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Category: Discovery & Impact, General News, Research

Title: McCourt Researcher Wins Lloyd’s Science of Risk Prize

McCourt School assistant professor Raphael Calel has been awarded the 2021 Lloyd’s Science of Risk prize for his work on the economic impacts of climate change.

The study, published in October 2020, showed that current economic forecasting models fail to account for unpredictable variations in global temperatures, rather than the more predictable rising temperatures themselves. 

The paper was coauthored by Sandra C. Chapman from the University of Warwick, David A. Stainforth of the same department and also the London School of Economics and Political Science, and Nicholas W. Watkins from the London School of Economics and Warwick University as well as Open University in the UK. 

Costly Fluctuations

The award recognizes the paper, Temperature variability implies greater economic damages from climate change,” published in Nature Communications.

“Our study identified a new category of economic costs – those arising from the unpredictable, but unavoidable fluctuations in global climate that we’re bound to face,” says Calel, an economist. “To prevent these losses, we need a more diverse set of policy responses with increased investment in adaptation and resilience.”

The United States, for example, relies on a forecasting model developed by Yale economist William Nordhaus, for which he was awarded the Nobel Prize in 2018, as well two other forecasting models that descended from Nordhaus’ work.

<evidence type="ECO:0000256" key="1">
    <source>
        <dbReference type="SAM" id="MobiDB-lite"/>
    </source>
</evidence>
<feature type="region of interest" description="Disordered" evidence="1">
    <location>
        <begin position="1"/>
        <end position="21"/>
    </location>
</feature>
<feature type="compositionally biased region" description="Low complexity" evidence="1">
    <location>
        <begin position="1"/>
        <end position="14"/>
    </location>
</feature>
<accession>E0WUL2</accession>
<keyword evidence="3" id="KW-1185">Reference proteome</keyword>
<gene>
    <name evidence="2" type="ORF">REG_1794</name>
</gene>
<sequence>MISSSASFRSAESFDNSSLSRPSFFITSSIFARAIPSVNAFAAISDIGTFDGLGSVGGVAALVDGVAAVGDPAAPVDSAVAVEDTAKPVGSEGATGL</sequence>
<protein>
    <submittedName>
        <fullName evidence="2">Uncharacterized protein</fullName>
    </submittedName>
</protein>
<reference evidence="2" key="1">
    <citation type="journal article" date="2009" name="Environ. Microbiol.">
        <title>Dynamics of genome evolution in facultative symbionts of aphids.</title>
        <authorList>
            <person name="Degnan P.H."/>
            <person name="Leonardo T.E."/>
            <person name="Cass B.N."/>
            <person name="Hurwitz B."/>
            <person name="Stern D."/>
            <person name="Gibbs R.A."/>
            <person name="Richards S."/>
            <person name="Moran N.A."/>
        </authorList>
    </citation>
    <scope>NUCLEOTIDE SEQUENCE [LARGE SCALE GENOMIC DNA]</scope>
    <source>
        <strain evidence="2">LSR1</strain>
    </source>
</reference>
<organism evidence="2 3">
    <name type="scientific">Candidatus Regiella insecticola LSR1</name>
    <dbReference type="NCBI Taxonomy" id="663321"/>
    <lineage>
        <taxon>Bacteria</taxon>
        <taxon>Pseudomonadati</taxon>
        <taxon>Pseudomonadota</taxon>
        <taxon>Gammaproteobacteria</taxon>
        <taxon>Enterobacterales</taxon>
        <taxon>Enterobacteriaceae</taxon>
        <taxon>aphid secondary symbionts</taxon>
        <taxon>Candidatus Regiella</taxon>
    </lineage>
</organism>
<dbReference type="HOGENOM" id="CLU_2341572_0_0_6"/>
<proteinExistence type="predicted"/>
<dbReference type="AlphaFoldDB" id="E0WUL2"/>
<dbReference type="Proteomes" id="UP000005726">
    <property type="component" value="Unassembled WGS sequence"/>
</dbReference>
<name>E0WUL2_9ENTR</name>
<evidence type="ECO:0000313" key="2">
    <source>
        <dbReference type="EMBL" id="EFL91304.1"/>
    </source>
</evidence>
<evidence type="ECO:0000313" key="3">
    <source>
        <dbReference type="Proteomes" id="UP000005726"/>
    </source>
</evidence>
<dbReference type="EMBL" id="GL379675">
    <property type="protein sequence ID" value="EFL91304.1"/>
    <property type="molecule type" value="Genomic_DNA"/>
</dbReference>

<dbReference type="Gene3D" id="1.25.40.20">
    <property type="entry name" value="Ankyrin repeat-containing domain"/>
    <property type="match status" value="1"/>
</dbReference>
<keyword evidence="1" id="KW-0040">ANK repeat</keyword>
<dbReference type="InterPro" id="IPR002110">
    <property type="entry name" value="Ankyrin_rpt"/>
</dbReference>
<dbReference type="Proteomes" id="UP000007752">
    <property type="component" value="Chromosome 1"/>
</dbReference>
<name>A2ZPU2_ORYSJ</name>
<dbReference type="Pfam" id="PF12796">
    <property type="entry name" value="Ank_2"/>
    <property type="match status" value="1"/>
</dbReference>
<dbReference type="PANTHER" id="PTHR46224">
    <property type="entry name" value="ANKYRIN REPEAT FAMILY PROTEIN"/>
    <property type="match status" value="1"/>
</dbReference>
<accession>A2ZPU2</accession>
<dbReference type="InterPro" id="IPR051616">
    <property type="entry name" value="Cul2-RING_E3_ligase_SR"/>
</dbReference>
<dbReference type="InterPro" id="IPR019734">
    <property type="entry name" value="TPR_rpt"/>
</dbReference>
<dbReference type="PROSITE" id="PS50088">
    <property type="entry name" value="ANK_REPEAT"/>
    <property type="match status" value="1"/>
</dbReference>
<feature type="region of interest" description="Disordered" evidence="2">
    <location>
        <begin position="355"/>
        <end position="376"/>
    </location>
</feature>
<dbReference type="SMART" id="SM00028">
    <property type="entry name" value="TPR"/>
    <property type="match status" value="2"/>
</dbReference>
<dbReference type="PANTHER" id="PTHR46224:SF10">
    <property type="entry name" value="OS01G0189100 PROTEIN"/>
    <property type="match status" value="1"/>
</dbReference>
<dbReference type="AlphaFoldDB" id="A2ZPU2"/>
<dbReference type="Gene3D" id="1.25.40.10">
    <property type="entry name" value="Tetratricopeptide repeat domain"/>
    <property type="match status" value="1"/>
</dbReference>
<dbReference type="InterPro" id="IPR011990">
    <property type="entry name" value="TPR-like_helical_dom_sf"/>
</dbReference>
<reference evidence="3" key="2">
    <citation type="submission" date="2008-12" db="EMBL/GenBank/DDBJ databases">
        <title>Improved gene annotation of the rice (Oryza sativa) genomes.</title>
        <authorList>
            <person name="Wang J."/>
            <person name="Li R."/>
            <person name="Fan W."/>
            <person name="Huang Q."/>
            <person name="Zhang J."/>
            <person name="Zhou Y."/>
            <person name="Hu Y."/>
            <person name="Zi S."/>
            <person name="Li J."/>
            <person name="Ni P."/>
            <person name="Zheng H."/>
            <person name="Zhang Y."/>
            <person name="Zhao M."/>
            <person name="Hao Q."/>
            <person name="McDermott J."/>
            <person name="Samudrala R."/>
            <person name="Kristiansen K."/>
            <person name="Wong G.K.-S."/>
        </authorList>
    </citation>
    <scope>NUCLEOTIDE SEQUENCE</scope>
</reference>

But Calel says that these models fail to take into account the unpredictable fluctuations in global temperatures observed year after year.

“This may seem like a small oversight, but our study showed these fluctuations will create trillions of dollars of additional economic damages,” Calel notes. “Previous work uses a well-known procedure for estimating global mean temperature changes, and the economic damages that follow. In our study, we amend this procedure to capture the variability in global temperatures as well.”

The extra damages – anywhere from $10 trillion to $50 trillion over the next 200 years when measured in today’s dollars, according to the study – show us that the cost of inaction is substantially higher than previously believed, he says.

Rewarding Innovation

The Science of Risk prize, awarded by Lloyd’s Lab, is designed to identify published research that can contribute to innovation and better understanding of risk in insurance.

In addition to climate change, this year the award was also given in the topics of cyber and pandemics.